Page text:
It didn’t matter that the advertisement had only been sent to individuals who had already successfully completed the registration process: the ASA concluded that the advertisement breached the relevant provisions of the CAP.

Although the ASA merely ruled that the advertisement must not appear again in its current form, and instructed Ladbrokes not to use images that might be of particular appeal to children or young people in future, without taking any further action, the decision is instructive and points to the high level of vigilance on the ASA’s part.

The Authority is clearly taking a strict line on any advertisements that might be appealing to the underage, regardless of the extremely small likelihood of such advertisements reaching that audience: after all, in this case, the advertisement would have had to be shared by an adult with a child or young person in order for them to become exposed to it, given that it was sent out only to customers who had already registered, and therefore been checked to ensure that they were aged over 18.

Operators should therefore take note.

I have recently been asked, by a major UK charity, to advise on their latest promotional campaign and, in particular, on their use of a cartoon character. Some of you may be aware of the different rules surrounding lotteries, particularly of the fact that the minimum age for participation is 16, rather than 18. Nevertheless, the CAP also has rules governing these. Rule 17 deals with these products, stipulating that marketing communications should not be directed at under 16s, whether through the selection of media or context in which they appear. That said, the rules surrounding lotteries are somewhat more relaxed than those that apply to “harder” gambling products – underage people may be featured to portray the “good cause” beneficiary, as long as they are not associated with gambling or invited to purchase a lottery ticket.

In many cases, not just in the lotteries sector, but across the industry, it is difficult to know where to draw the line – and the ASA has just shown that it will expose operators who get it wrong. If you have any doubts about your latest marketing campaign, please get in touch with me at, or with your usual contact.

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Gambling Commission continues to take action and introduce further changes

On the 31st October 2016 a new version of the LCCP comes into force to implement changes which are being brought in on the back of recent consultations. The Gambling Commission is keen to point out on its website that the LCCP are not static but “evolve over time” which I suspect is similar to the way that operational policies evolve and develop at gambling establishments throughout the UK. It is interesting to note on the Gambling Commission’s website that the LCCP evolve so as to take into account developments in the industry, emerging evidence or the most effective means of promoting socially responsible gambling. I am of the firm view that this also applies to operators and their operational policies, which have to continually change to take into account recent developments. I do not subscribe to the argument that just because policies have to change all the time means that they were not fit for purpose prior to the policies being changed. I suspect there will be more on this topic in later articles!!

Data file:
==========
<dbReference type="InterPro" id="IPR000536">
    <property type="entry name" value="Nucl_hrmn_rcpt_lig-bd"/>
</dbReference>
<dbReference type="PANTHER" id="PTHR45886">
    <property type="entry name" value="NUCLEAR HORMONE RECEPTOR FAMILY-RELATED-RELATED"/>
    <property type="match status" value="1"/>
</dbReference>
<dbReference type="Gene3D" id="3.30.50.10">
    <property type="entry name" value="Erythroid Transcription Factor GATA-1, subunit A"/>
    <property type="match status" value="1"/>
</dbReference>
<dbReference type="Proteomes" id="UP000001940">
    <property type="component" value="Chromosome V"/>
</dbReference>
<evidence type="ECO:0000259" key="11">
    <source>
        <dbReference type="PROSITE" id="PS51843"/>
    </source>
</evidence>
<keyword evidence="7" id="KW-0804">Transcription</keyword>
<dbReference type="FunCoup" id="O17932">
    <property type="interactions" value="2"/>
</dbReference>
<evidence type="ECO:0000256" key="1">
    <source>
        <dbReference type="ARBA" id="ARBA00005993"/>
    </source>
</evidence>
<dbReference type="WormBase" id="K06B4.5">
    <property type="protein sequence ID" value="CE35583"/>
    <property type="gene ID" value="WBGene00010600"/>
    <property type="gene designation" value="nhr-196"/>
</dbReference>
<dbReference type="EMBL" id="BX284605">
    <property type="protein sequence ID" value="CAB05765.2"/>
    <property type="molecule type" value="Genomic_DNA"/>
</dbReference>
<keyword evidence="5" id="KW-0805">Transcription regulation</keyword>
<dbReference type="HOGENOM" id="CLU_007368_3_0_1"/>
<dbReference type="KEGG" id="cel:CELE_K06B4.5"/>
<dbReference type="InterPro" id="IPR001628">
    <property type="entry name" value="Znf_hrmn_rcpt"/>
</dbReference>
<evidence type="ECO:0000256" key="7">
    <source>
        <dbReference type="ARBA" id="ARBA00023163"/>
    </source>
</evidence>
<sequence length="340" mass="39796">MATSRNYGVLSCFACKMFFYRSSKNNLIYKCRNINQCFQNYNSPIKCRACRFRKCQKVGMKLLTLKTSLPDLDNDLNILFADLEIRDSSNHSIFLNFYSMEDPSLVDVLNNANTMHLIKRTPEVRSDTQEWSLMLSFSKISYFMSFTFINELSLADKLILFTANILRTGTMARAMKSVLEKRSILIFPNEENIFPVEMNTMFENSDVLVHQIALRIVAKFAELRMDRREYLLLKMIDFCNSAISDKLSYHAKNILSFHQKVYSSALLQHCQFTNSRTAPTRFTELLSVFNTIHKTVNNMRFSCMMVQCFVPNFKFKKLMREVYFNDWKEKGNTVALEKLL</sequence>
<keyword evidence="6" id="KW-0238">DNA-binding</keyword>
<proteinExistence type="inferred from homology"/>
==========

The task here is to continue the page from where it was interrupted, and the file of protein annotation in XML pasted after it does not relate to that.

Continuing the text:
The Autumn 2016 amendments are based on the recent consultations and relate to the following: the prevention of crime associated with gambling, placing digital adverts responsibly, extending the requirement to assess and manage money laundering risk to non-remote lotteries and controlling where gaming machines may be played in betting, bingo and casino premises.

The Gambling Commission website also reports the results of various cases in which enforcement action has been taken recently. Smart TV Broadcasting Limited had its Operating Licence made the subject of a review under Section 116 of the Gambling Act 2005 and under Section 118 of the Act the Gambling Commission decided to suspend it because it suspected that Smart TV was unsuitable to carry on the licensed activities. At the time of the suspension there were customers who had outstanding balances in their accounts and subsequent to the suspension Smart TV Broadcasting Limited surrendered its licences. The Gambling Commission have confirmed that this does not prevent the settling of outstanding winning bets.

It was also confirmed on the 10th of August 2016 that the Gambling Commission has supported South Wales Police in an operation which led to ten people being arrested as part of an investigation into match fixing. The match fixing related to betting patterns on a match between Port Talbot Town and Rhyl on the 9th of April. No further information is available due to the ongoing nature of the criminal investigation.

The implementation of the new LCCP coupled with the Gambling Commission continuing to take enforcement action, should serve to reinforce the fact that all operators in the UK must keep fully up to date with all changes and be fully aware of exactly what is required in terms of their operational policies.


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Gambling Commission fines Camelot

On 28 July, the Gambling Commission announced that it had fined Camelot, the operator of the National Lottery, £300,000 for undermining public confidence.

The Commission has been responsible for licensing and regulating the National Lottery since 1 October 2013, when it merged with the National Lottery Commission. No change to the legislation under which the Lottery is regulated occurred, however, and this remains the Lottery Acts of 1993, 1998 and 2006, the Horserace Betting and Olympic Lottery Act 2004 and various Statutory Instruments made under those pieces of legislation.